A section 21 notice is used to terminate an assured shorthold tenancy agreement and the landlord is not required to provide any reason for serving such notice.
The section 21 notice must provide a minimum notice period of 2 months following which court proceedings may be initiated the event the tenant fails to vacate the premises in accordance with the notice served.
There are two types of section 21 notices, section 21 (1) (b) and section 21 (4) (a) though there is now a prescribed form of section 21 notice (Form 6A) which essentially combines both types of previous notices into one notice.
By regulation imposed under the Deregulation Act 2015 there are new requirements to meet before a valid section 21 notice may be served albeit such regulations apply to a tenancy commencing on or after 1 October 2015. Such regulation also confirms that from 3 years beginning on 1 October 2015 the new requirements will apply to all tenancy’s whether they started before, on or after 1 October 2015.
Form serving an EPC (energy performance certificate) to restrictions on serving a section 21 notice deemed as a ‘retaliatory eviction’ there is far more to now consider before serving the section 21 notice.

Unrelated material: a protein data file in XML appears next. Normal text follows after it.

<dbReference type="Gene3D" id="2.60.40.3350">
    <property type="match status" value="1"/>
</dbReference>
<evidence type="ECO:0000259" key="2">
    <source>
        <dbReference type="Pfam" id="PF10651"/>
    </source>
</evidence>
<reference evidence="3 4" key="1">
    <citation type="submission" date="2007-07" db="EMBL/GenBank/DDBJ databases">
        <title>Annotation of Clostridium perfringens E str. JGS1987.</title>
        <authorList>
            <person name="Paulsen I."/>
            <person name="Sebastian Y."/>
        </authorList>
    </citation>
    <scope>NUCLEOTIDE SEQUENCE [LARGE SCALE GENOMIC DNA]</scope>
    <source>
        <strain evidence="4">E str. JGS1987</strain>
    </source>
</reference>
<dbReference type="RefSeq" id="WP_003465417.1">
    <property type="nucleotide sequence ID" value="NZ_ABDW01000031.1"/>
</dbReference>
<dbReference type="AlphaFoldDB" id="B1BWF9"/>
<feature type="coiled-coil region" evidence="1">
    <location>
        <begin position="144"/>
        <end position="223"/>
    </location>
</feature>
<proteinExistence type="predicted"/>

Unless the tenancy agreement is a verbal agreement, the landlord may use the accelerated procedure when applying to a county court which is an ex-parte application meaning neither the claimant (landlord) or defendant (tenant) would need to attend court; however the court may list the matter for a hearing if the claim becomes defended or the judge raises an issue which is why you should use an expert like us.
The section 21 ground for possession is a mandatory ground and accordingly a court must award the landlord possession of the let premises, subject the notice relied upon being valid and correct procedure adhered to.
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